The HD Radio and OLED touchscreen interface seem to be the biggest selling points to me. The rest are bulletpoint features that I probably wouldn't use anyway.

    Now, if we can just get a HDD capacity...
  • by flitty ( 981864 ) on Wednesday May 27, 2009 @02:46PM (#28113259)
    Yeah, because Apple is known for its support of it's obsolete models of the iPod. I'd love to know of a single feature "turned on" by a firmware update for an ipod.... anyone?
  • by TheGratefulNet ( 143330 ) on Wednesday May 27, 2009 @02:56PM (#28113417)

    I pass on the whole CONCEPT of a live real-time broadcast.


    only thing that really makes sense is a non-broadcast (multicast, at best; but preferably unicast on-demand) form of music i/o.

    radio is an old and outdated transmission mode. we need to drop the antique thinking and build up on wireless IP. radio for data is not the right way to go. this is the media trying to keep life support on a has-been format (broadcast; or transmit once and 'everyone' has to listen at that time.)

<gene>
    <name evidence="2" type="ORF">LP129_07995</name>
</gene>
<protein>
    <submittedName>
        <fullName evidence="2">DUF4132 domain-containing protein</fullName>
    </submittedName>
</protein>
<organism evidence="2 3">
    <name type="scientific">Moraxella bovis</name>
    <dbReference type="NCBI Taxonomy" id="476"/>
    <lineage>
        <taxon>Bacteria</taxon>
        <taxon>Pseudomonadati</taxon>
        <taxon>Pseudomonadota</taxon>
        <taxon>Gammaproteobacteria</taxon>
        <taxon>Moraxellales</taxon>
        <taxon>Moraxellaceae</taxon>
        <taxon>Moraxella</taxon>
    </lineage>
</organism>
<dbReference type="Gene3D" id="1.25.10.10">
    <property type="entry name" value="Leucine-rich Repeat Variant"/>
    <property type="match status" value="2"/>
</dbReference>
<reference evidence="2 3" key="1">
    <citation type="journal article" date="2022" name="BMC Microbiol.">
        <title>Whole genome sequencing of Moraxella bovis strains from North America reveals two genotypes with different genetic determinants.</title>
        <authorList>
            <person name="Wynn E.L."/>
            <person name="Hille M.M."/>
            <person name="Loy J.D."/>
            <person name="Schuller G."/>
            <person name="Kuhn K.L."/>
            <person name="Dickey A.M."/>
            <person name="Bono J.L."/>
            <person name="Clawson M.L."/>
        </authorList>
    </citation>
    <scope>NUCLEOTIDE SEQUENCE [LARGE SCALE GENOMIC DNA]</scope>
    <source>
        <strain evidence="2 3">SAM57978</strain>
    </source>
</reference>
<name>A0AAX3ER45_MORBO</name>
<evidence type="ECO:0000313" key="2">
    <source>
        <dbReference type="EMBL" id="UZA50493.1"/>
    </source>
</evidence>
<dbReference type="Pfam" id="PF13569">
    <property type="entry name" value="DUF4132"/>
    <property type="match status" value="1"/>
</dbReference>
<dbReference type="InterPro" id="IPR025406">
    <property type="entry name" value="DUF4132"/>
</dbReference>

that and the fact that they try to stiffle digital-outs means this is a FAIL of a format.

    its not about 'pick the kind of radio you want'. one of my choices is, well, NONE OF THE ABOVE. non-IP radio is dead (other than emergency use in special cases).

  • by Povno ( 1460131 ) on Wednesday May 27, 2009 @02:59PM (#28113451)
    I have a Zune120. Despite the given fact that it is proprietary as hell, it is a fairly stable device. The firmware is extremely intuitive and runs really smoothly. The audio quality is clear. And I really enjoy the social that is built around it. My only issue is with it being so damn proprietary that I have to either dual boot XP or have it inside my Ubuntu Studio on a VM to even use it. It is the only reason I still even use windows.

    I think part of the reason why the Zune fails is that it's one of those devices that a lot of people don't give a chance to. Those of us that use them, really enjoy them. I also happen to think iPods are nice as well and I have really considered Archos devices (though I had enough trouble affording my 120); but the truth is I like my Zune too much. And for players with large storage capabilities the options are limited. If we could only get it working in Linux []
  • Perfection? (Score:2, Insightful)